Can a Culture of Peace be created in only one zone of the world?

Again this month we indicate in the CPNN bulletin that Latin America and the Caribbean continue to be in the vanguard of the Global Movement for a Culture of Peace.  This month it is the national governments that have taken the leadership with their declaration in Havana that the region will be a “zone of peace” privileging the development of a culture of peace according to the principles in the UN Declaration .

At first glance this seems to contradict my contention that a culture of peace cannot be created by national governments because they have become inextricably linked to the culture of war.

But on further reflection, the problem is not so simple.  Governments in Latin America have tried to move towards a culture of peace other times in the past, only to be attacked and prevented from doing so by intervention from the United States.  The most extreme examples were Cuba in 1961 and Chile in 1973.  And now, even as I write this, there is strong evidence that “state within a state” forces in the United States, perhaps without the knowledge of President Obama, are moving the destabilize Venezuela because its policies to do not fit with the American culture of war.  Cuba, after the Bay of Pigs invasion of 1961, installed a socialist culture of war in defense.  And Chile, after the overthrow of Allende in 1973, established a classic fascist dictature under Pinochet.  Is Venezuela destined to suffer a similar fate?

Probably one of the reasons that some forces in the United States want to destabilize Venezuela is to stop its leadership in development of the Banco del Sur which would make South America independent of the US dollar and its financial institutions.  The Banco del Sur was officially launched last year in Caracas by Brazil, Bolivia, Ecuador and Argentina, as well as Venezuela.  So far, however, it is only a small step towards economic independence.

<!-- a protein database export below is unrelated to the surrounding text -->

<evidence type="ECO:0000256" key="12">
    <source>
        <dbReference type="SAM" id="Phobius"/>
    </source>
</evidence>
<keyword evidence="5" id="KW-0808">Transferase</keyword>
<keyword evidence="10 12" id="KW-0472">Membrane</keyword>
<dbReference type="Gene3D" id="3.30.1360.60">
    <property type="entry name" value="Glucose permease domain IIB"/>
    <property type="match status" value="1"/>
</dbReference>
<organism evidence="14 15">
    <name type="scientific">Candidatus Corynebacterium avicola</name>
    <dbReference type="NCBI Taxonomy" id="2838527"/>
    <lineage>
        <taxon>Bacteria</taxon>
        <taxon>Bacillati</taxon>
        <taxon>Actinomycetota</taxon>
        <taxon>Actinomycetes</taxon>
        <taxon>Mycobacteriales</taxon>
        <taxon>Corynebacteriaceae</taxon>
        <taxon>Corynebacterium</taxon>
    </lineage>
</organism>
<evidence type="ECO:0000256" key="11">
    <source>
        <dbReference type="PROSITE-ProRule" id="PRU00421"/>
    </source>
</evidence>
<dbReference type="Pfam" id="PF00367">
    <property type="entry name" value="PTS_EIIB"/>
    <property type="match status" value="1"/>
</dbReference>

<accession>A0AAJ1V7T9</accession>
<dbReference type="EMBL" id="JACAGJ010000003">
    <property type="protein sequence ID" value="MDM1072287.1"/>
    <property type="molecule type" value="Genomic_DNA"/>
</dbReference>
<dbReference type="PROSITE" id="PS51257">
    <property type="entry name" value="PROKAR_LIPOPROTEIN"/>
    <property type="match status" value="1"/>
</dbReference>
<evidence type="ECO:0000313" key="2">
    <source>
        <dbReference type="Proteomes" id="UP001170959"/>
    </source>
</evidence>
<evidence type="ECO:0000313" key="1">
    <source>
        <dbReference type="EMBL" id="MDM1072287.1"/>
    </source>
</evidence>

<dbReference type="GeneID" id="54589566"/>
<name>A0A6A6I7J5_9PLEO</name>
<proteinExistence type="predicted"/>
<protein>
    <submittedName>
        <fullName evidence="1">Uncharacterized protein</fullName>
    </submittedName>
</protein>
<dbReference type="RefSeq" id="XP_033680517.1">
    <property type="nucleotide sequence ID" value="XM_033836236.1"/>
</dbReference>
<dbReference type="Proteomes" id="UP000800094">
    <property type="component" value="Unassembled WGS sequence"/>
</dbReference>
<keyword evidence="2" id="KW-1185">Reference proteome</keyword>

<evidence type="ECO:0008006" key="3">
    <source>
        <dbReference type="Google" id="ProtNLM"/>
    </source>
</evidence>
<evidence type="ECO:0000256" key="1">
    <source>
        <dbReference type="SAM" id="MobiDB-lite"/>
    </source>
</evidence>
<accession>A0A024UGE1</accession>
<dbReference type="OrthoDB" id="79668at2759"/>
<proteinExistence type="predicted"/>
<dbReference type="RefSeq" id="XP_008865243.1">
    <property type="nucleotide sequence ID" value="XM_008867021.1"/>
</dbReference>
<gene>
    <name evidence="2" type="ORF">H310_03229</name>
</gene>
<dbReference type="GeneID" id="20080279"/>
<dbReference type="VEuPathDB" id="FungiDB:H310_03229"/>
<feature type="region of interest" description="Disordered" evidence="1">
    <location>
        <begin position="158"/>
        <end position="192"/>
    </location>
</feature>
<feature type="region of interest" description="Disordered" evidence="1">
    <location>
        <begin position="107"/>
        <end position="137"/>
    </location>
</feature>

It seems that the global culture of war, headed by the American empire, will not allow the establishment of culture of peace at any national level.

However, even if Latin America is blocked from installing a culture of peace at national levels in its own zone, its attempts to move in this direction will have a lasting effect on the consciousness of its citizens and we may be confident that it is there, in consciousness, that history will ultimately be determined.  What is needed is to reinforce this consciousness by the development of local culture of peace institutions.  A start was made in this direction in Brazil 10 years ago, but was not sustained.  Let us hope that the process can be re-started.

If Latin American countries can continue to push for a culture of peace, and if they can develop a certain economic independence from the American empire, they will be in a good position when the empire crashes to support the cities of Latin America for a revision of the UN Security Council and to return the power of peace to the people rather than the nation states.  I have imagined this scenario in The Promised Land.

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